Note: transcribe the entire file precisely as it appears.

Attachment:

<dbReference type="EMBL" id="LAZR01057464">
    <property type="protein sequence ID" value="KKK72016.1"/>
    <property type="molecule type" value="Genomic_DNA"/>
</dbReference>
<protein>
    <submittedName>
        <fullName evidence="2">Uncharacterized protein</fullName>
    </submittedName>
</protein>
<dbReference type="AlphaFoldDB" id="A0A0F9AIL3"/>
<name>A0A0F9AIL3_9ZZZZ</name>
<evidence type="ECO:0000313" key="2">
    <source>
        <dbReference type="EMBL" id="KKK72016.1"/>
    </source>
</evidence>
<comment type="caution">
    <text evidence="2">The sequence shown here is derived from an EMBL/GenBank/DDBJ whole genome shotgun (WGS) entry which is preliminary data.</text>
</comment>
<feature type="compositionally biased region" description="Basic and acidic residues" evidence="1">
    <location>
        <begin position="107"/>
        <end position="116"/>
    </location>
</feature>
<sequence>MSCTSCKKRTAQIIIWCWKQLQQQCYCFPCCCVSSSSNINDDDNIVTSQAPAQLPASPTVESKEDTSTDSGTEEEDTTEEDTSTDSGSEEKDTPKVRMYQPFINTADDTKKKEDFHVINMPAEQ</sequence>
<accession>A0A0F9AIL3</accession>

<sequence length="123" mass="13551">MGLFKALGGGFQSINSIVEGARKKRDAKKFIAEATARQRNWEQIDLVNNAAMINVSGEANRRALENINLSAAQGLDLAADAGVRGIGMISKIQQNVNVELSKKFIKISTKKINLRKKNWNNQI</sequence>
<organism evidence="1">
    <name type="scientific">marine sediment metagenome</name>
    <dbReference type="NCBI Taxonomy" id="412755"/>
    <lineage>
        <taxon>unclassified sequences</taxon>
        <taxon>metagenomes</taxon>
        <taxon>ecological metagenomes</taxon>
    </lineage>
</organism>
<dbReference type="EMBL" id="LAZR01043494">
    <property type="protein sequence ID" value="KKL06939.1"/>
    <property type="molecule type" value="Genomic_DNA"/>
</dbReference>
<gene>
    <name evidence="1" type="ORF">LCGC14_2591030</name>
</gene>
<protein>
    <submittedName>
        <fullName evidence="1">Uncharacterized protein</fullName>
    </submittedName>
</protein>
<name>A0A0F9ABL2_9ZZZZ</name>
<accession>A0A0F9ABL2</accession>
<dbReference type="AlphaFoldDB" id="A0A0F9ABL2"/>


<dbReference type="EMBL" id="LAZR01057464">
    <property type="protein sequence ID" value="KKK72016.1"/>
    <property type="molecule type" value="Genomic_DNA"/>
</dbReference>
<protein>
    <submittedName>
        <fullName evidence="2">Uncharacterized protein</fullName>
    </submittedName>
</protein>
<dbReference type="AlphaFoldDB" id="A0A0F9AIL3"/>
<name>A0A0F9AIL3_9ZZZZ</name>
<evidence type="ECO:0000313" key="2">
    <source>
        <dbReference type="EMBL" id="KKK72016.1"/>
    </source>
</evidence>
<comment type="caution">
    <text evidence="2">The sequence shown here is derived from an EMBL/GenBank/DDBJ whole genome shotgun (WGS) entry which is preliminary data.</text>
</comment>
<feature type="compositionally biased region" description="Basic and acidic residues" evidence="1">
    <location>
        <begin position="107"/>
        <end position="116"/>
    </location>
</feature>
<sequence>MSCTSCKKRTAQIIIWCWKQLQQQCYCFPCCCVSSSSNINDDDNIVTSQAPAQLPASPTVESKEDTSTDSGTEEEDTTEEDTSTDSGSEEKDTPKVRMYQPFINTADDTKKKEDFHVINMPAEQ</sequence>
<accession>A0A0F9AIL3</accession>

<sequence length="123" mass="13551">MGLFKALGGGFQSINSIVEGARKKRDAKKFIAEATARQRNWEQIDLVNNAAMINVSGEANRRALENINLSAAQGLDLAADAGVRGIGMISKIQQNVNVELSKKFIKISTKKINLRKKNWNNQI</sequence>
<organism evidence="1">
    <name type="scientific">marine sediment metagenome</name>
    <dbReference type="NCBI Taxonomy" id="412755"/>
    <lineage>
        <taxon>unclassified sequences</taxon>
        <taxon>metagenomes</taxon>
        <taxon>ecological metagenomes</taxon>
    </lineage>
</organism>
<dbReference type="EMBL" id="LAZR01043494">
    <property type="protein sequence ID" value="KKL06939.1"/>
    <property type="molecule type" value="Genomic_DNA"/>
</dbReference>
<gene>
    <name evidence="1" type="ORF">LCGC14_2591030</name>
</gene>
<protein>
    <submittedName>
        <fullName evidence="1">Uncharacterized protein</fullName>
    </submittedName>
</protein>
<name>A0A0F9ABL2_9ZZZZ</name>
<accession>A0A0F9ABL2</accession>
<dbReference type="AlphaFoldDB" id="A0A0F9ABL2"/>